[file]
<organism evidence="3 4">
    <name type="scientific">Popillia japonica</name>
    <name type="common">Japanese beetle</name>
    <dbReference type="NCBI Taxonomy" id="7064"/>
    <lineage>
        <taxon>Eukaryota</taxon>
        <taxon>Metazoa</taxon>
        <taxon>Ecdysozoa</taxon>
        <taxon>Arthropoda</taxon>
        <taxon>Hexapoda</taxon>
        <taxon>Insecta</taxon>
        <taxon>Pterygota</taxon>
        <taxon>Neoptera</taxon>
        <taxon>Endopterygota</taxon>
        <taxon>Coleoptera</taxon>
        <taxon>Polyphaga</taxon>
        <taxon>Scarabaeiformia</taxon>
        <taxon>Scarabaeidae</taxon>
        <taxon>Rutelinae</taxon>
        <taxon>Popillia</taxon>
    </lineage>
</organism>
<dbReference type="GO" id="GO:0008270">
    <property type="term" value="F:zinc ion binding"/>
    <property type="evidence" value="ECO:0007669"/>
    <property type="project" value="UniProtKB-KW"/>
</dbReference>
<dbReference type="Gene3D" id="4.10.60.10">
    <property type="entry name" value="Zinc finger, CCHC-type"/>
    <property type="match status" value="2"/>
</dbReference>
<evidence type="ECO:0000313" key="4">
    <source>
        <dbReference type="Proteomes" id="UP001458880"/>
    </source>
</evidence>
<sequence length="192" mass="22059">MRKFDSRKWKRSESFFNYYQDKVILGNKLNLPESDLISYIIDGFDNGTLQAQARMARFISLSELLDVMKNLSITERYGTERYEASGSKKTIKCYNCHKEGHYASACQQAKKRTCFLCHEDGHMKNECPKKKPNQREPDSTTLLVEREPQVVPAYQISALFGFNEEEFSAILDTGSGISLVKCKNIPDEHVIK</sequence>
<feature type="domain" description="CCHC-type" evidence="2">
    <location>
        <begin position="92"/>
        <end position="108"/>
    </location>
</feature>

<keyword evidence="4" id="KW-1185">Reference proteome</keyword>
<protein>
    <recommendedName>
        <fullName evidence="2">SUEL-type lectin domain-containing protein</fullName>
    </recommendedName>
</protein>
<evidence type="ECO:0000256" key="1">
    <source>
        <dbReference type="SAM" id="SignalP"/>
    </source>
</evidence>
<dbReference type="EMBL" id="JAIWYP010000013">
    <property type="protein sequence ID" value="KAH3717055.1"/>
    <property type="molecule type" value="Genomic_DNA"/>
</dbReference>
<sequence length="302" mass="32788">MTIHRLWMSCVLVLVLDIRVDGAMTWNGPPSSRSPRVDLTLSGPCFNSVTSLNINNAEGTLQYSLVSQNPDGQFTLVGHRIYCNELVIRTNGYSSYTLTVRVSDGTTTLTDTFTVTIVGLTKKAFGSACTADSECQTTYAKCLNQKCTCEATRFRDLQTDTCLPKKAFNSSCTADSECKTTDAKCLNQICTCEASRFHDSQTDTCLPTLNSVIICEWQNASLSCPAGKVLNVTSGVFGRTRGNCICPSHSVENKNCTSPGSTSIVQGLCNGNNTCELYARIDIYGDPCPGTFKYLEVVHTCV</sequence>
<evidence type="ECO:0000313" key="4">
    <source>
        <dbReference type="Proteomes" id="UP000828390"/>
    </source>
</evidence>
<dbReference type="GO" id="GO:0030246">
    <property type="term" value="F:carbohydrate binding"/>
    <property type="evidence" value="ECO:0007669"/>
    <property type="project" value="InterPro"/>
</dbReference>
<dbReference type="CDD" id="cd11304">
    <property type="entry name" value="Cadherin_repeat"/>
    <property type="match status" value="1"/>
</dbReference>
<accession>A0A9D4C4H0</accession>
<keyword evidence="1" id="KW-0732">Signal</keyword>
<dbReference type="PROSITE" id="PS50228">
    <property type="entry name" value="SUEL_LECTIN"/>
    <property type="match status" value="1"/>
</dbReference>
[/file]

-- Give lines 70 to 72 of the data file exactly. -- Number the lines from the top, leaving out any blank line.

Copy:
<dbReference type="CDD" id="cd11304">
    <property type="entry name" value="Cadherin_repeat"/>
    <property type="match status" value="1"/>